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World’s Most Popular Online Course Adopts AI: Harvard’s CS50

The most popular online education class in the world—with 40,000 students enrolled virtually each semester—is Harvard University’s CS50. And starting in the fall of 2023, Harvard will integrate generative artificial intelligence into the course’s instruction.

This introductory computer science course is Harvard’s largest on-campus class, with 1,600 students attending each year in Cambridge, Massachusetts. Moreover, almost five million students have enrolled since the university’s undergraduate division Harvard College first offered this class in 1989. After the university opened up CS50 to online students in 2007, four million online students have enrolled. And recently, enrollment has roughly doubled just in the two years since 2021.

Most of those students enrolled through edX, the massive open online course (MOOC) platform launched by Harvard and MIT which sold in 2021 for $800 million. The 2023 online course closely emulates the on-campus Harvard experience, in the sense that both course versions have identical lectures, readings, assignments, and final software projects. Oddly enough, this phenomenal course also maintains its own YouTube site with 1.4 million subscribers—and even sells branded merchandise like t-shirts.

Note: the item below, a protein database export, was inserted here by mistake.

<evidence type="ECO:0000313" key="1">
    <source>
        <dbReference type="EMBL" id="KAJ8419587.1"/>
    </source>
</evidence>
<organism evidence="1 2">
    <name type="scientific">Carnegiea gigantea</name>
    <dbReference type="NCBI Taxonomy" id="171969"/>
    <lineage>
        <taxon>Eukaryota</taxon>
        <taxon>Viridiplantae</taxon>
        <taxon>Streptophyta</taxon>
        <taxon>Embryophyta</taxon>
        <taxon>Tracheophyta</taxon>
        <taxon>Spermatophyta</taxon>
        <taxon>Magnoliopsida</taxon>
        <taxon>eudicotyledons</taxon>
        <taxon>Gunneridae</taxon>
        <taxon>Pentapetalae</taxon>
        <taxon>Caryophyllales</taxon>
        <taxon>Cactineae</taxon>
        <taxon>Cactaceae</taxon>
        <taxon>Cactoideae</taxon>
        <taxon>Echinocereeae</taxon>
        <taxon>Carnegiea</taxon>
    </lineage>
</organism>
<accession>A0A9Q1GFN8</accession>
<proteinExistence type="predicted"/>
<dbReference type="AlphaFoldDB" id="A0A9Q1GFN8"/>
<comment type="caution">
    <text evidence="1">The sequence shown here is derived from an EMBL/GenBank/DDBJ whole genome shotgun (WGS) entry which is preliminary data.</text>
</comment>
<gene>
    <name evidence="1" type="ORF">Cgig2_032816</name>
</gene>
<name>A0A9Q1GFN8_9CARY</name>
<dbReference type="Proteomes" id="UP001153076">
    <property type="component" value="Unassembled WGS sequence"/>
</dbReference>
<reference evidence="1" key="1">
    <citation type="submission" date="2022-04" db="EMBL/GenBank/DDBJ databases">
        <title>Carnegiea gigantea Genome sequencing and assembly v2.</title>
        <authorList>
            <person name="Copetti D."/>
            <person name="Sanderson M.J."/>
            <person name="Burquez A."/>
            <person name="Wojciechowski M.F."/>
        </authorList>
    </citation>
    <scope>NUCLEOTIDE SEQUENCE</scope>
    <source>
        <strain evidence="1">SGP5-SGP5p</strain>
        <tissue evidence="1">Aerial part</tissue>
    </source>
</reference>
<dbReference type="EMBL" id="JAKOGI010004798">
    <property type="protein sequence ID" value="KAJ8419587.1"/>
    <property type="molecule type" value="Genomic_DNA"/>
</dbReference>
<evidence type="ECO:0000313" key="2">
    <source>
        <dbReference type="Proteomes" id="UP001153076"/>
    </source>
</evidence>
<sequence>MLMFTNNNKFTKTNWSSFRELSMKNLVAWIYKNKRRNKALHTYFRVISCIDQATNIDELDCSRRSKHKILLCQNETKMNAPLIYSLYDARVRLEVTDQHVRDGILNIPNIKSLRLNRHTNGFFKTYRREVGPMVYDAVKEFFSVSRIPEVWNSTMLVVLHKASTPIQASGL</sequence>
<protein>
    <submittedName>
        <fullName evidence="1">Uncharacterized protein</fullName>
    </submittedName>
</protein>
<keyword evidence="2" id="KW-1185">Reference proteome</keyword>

Meet Superstar Professor David Malan

What’s driving all this explosive growth is the entertaining showmanship of the course’s rock-star professor who has taught CS50 since 2007, Dr. David Malan. Traditionally at research universities, lectures teaching dry computer science fundamentals like loops, arrays, and data structures in programming languages like C put many of the students to sleep, but that’s clearly not the case at Harvard. As this YouTube video demonstrates, Professor Malan lectures in an electrifying, hyper-engaging style that captivates both his online and in-person audiences.

Harvard now plans to apply generative artificial intelligence to reduce the workload on the 50 teaching assistants assigned to the course. In an interview with Bloomberg, Dr. Malan reported that his TAs faced challenges responding to increasing numbers of students with diverse levels of experience and knowledge logged in from different time zones worldwide. “Providing support tailored to students’ specific questions has been a challenge at scale, with so many more students online than teachers,” he explained.